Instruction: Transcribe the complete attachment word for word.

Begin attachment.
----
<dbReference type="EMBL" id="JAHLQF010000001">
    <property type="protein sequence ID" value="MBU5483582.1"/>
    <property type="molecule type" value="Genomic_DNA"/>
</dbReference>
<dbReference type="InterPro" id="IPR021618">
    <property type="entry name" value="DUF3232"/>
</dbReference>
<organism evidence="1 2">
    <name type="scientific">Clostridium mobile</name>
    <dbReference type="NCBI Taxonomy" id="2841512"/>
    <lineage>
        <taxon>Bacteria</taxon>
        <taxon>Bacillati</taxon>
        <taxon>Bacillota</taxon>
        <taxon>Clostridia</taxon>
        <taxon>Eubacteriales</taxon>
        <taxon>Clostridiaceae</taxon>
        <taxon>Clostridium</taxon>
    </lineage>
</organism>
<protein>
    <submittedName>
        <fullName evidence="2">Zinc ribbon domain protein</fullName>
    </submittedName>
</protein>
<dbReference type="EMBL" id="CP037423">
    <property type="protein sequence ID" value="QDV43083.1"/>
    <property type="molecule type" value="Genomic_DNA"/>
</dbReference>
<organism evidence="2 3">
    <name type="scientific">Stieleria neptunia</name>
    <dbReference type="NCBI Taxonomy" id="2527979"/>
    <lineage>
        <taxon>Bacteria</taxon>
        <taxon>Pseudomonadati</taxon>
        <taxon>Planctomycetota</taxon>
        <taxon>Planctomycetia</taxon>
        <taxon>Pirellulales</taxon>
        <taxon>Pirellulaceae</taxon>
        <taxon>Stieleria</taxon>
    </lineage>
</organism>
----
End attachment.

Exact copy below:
<dbReference type="EMBL" id="JAHLQF010000001">
    <property type="protein sequence ID" value="MBU5483582.1"/>
    <property type="molecule type" value="Genomic_DNA"/>
</dbReference>
<dbReference type="InterPro" id="IPR021618">
    <property type="entry name" value="DUF3232"/>
</dbReference>
<organism evidence="1 2">
    <name type="scientific">Clostridium mobile</name>
    <dbReference type="NCBI Taxonomy" id="2841512"/>
    <lineage>
        <taxon>Bacteria</taxon>
        <taxon>Bacillati</taxon>
        <taxon>Bacillota</taxon>
        <taxon>Clostridia</taxon>
        <taxon>Eubacteriales</taxon>
        <taxon>Clostridiaceae</taxon>
        <taxon>Clostridium</taxon>
    </lineage>
</organism>
<protein>
    <submittedName>
        <fullName evidence="2">Zinc ribbon domain protein</fullName>
    </submittedName>
</protein>
<dbReference type="EMBL" id="CP037423">
    <property type="protein sequence ID" value="QDV43083.1"/>
    <property type="molecule type" value="Genomic_DNA"/>
</dbReference>
<organism evidence="2 3">
    <name type="scientific">Stieleria neptunia</name>
    <dbReference type="NCBI Taxonomy" id="2527979"/>
    <lineage>
        <taxon>Bacteria</taxon>
        <taxon>Pseudomonadati</taxon>
        <taxon>Planctomycetota</taxon>
        <taxon>Planctomycetia</taxon>
        <taxon>Pirellulales</taxon>
        <taxon>Pirellulaceae</taxon>
        <taxon>Stieleria</taxon>
    </lineage>
</organism>